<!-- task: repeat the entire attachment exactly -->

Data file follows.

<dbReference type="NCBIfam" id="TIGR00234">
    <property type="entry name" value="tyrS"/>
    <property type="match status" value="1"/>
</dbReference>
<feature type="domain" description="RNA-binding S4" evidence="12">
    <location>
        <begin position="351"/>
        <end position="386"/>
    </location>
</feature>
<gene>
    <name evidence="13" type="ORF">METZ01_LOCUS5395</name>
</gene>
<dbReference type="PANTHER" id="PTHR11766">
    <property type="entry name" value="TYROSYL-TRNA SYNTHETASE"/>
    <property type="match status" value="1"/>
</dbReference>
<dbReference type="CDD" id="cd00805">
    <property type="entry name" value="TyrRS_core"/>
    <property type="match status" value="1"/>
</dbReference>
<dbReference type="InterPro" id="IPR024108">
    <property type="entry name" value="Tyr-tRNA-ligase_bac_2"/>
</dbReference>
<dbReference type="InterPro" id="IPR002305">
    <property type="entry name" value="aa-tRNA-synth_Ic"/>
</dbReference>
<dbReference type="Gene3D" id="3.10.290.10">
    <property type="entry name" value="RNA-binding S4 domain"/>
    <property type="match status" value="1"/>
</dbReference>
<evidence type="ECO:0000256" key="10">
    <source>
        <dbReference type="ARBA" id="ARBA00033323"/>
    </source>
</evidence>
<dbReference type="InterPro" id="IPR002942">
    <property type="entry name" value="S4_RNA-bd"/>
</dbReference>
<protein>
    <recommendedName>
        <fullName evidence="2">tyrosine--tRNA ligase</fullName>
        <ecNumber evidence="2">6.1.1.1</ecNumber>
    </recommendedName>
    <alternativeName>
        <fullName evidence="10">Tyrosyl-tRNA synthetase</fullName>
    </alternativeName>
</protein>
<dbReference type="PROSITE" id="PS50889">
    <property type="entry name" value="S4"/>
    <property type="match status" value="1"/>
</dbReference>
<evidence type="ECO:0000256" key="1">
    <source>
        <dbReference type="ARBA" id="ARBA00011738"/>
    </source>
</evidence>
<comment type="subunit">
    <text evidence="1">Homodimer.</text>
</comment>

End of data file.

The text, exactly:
<dbReference type="NCBIfam" id="TIGR00234">
    <property type="entry name" value="tyrS"/>
    <property type="match status" value="1"/>
</dbReference>
<feature type="domain" description="RNA-binding S4" evidence="12">
    <location>
        <begin position="351"/>
        <end position="386"/>
    </location>
</feature>
<gene>
    <name evidence="13" type="ORF">METZ01_LOCUS5395</name>
</gene>
<dbReference type="PANTHER" id="PTHR11766">
    <property type="entry name" value="TYROSYL-TRNA SYNTHETASE"/>
    <property type="match status" value="1"/>
</dbReference>
<dbReference type="CDD" id="cd00805">
    <property type="entry name" value="TyrRS_core"/>
    <property type="match status" value="1"/>
</dbReference>
<dbReference type="InterPro" id="IPR024108">
    <property type="entry name" value="Tyr-tRNA-ligase_bac_2"/>
</dbReference>
<dbReference type="InterPro" id="IPR002305">
    <property type="entry name" value="aa-tRNA-synth_Ic"/>
</dbReference>
<dbReference type="Gene3D" id="3.10.290.10">
    <property type="entry name" value="RNA-binding S4 domain"/>
    <property type="match status" value="1"/>
</dbReference>
<evidence type="ECO:0000256" key="10">
    <source>
        <dbReference type="ARBA" id="ARBA00033323"/>
    </source>
</evidence>
<dbReference type="InterPro" id="IPR002942">
    <property type="entry name" value="S4_RNA-bd"/>
</dbReference>
<protein>
    <recommendedName>
        <fullName evidence="2">tyrosine--tRNA ligase</fullName>
        <ecNumber evidence="2">6.1.1.1</ecNumber>
    </recommendedName>
    <alternativeName>
        <fullName evidence="10">Tyrosyl-tRNA synthetase</fullName>
    </alternativeName>
</protein>
<dbReference type="PROSITE" id="PS50889">
    <property type="entry name" value="S4"/>
    <property type="match status" value="1"/>
</dbReference>
<evidence type="ECO:0000256" key="1">
    <source>
        <dbReference type="ARBA" id="ARBA00011738"/>
    </source>
</evidence>
<comment type="subunit">
    <text evidence="1">Homodimer.</text>
</comment>